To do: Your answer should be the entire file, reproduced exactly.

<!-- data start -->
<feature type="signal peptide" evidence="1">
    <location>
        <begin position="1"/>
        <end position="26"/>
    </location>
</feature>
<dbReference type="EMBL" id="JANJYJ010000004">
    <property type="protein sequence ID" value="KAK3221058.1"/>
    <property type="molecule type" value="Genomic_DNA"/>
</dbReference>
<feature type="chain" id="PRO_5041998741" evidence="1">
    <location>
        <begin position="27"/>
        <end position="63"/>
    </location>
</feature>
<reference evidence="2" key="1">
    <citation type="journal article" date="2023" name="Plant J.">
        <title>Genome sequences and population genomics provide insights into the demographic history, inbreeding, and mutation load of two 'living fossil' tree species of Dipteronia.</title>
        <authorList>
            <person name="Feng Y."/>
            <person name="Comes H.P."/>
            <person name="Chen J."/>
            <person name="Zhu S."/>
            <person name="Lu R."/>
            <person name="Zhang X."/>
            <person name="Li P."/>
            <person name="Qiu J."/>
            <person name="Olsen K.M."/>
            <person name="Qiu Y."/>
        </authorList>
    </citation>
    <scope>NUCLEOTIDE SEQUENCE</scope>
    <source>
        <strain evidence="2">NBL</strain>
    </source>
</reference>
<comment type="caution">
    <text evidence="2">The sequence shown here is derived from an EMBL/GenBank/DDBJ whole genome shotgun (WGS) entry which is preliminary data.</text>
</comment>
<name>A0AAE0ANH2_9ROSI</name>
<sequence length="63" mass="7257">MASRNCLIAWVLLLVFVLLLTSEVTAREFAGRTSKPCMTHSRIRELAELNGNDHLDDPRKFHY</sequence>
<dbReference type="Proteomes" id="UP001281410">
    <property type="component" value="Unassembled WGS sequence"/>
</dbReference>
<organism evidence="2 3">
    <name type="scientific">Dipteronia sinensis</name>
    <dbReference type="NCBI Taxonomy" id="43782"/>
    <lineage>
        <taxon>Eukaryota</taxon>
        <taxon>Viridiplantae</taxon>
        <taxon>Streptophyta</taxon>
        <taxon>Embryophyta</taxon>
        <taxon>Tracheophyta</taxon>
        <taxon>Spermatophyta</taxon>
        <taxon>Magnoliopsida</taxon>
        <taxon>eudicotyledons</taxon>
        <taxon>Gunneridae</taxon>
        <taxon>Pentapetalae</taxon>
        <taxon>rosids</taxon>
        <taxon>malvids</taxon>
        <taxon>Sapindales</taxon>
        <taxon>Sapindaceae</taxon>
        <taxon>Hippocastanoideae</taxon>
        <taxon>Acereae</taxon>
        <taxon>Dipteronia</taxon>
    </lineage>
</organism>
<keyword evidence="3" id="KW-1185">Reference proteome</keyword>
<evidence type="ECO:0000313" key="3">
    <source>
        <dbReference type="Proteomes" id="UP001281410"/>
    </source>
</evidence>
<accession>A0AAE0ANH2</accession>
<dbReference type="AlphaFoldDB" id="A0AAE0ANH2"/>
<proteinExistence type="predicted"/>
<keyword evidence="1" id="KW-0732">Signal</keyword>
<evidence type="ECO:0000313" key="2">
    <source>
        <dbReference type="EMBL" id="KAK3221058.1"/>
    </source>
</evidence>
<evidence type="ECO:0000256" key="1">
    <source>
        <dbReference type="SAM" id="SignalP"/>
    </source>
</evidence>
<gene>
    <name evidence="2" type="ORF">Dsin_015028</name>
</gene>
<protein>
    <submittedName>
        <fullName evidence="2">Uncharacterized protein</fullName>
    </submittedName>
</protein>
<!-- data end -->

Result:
<feature type="signal peptide" evidence="1">
    <location>
        <begin position="1"/>
        <end position="26"/>
    </location>
</feature>
<dbReference type="EMBL" id="JANJYJ010000004">
    <property type="protein sequence ID" value="KAK3221058.1"/>
    <property type="molecule type" value="Genomic_DNA"/>
</dbReference>
<feature type="chain" id="PRO_5041998741" evidence="1">
    <location>
        <begin position="27"/>
        <end position="63"/>
    </location>
</feature>
<reference evidence="2" key="1">
    <citation type="journal article" date="2023" name="Plant J.">
        <title>Genome sequences and population genomics provide insights into the demographic history, inbreeding, and mutation load of two 'living fossil' tree species of Dipteronia.</title>
        <authorList>
            <person name="Feng Y."/>
            <person name="Comes H.P."/>
            <person name="Chen J."/>
            <person name="Zhu S."/>
            <person name="Lu R."/>
            <person name="Zhang X."/>
            <person name="Li P."/>
            <person name="Qiu J."/>
            <person name="Olsen K.M."/>
            <person name="Qiu Y."/>
        </authorList>
    </citation>
    <scope>NUCLEOTIDE SEQUENCE</scope>
    <source>
        <strain evidence="2">NBL</strain>
    </source>
</reference>
<comment type="caution">
    <text evidence="2">The sequence shown here is derived from an EMBL/GenBank/DDBJ whole genome shotgun (WGS) entry which is preliminary data.</text>
</comment>
<name>A0AAE0ANH2_9ROSI</name>
<sequence length="63" mass="7257">MASRNCLIAWVLLLVFVLLLTSEVTAREFAGRTSKPCMTHSRIRELAELNGNDHLDDPRKFHY</sequence>
<dbReference type="Proteomes" id="UP001281410">
    <property type="component" value="Unassembled WGS sequence"/>
</dbReference>
<organism evidence="2 3">
    <name type="scientific">Dipteronia sinensis</name>
    <dbReference type="NCBI Taxonomy" id="43782"/>
    <lineage>
        <taxon>Eukaryota</taxon>
        <taxon>Viridiplantae</taxon>
        <taxon>Streptophyta</taxon>
        <taxon>Embryophyta</taxon>
        <taxon>Tracheophyta</taxon>
        <taxon>Spermatophyta</taxon>
        <taxon>Magnoliopsida</taxon>
        <taxon>eudicotyledons</taxon>
        <taxon>Gunneridae</taxon>
        <taxon>Pentapetalae</taxon>
        <taxon>rosids</taxon>
        <taxon>malvids</taxon>
        <taxon>Sapindales</taxon>
        <taxon>Sapindaceae</taxon>
        <taxon>Hippocastanoideae</taxon>
        <taxon>Acereae</taxon>
        <taxon>Dipteronia</taxon>
    </lineage>
</organism>
<keyword evidence="3" id="KW-1185">Reference proteome</keyword>
<evidence type="ECO:0000313" key="3">
    <source>
        <dbReference type="Proteomes" id="UP001281410"/>
    </source>
</evidence>
<accession>A0AAE0ANH2</accession>
<dbReference type="AlphaFoldDB" id="A0AAE0ANH2"/>
<proteinExistence type="predicted"/>
<keyword evidence="1" id="KW-0732">Signal</keyword>
<evidence type="ECO:0000313" key="2">
    <source>
        <dbReference type="EMBL" id="KAK3221058.1"/>
    </source>
</evidence>
<evidence type="ECO:0000256" key="1">
    <source>
        <dbReference type="SAM" id="SignalP"/>
    </source>
</evidence>
<gene>
    <name evidence="2" type="ORF">Dsin_015028</name>
</gene>
<protein>
    <submittedName>
        <fullName evidence="2">Uncharacterized protein</fullName>
    </submittedName>
</protein>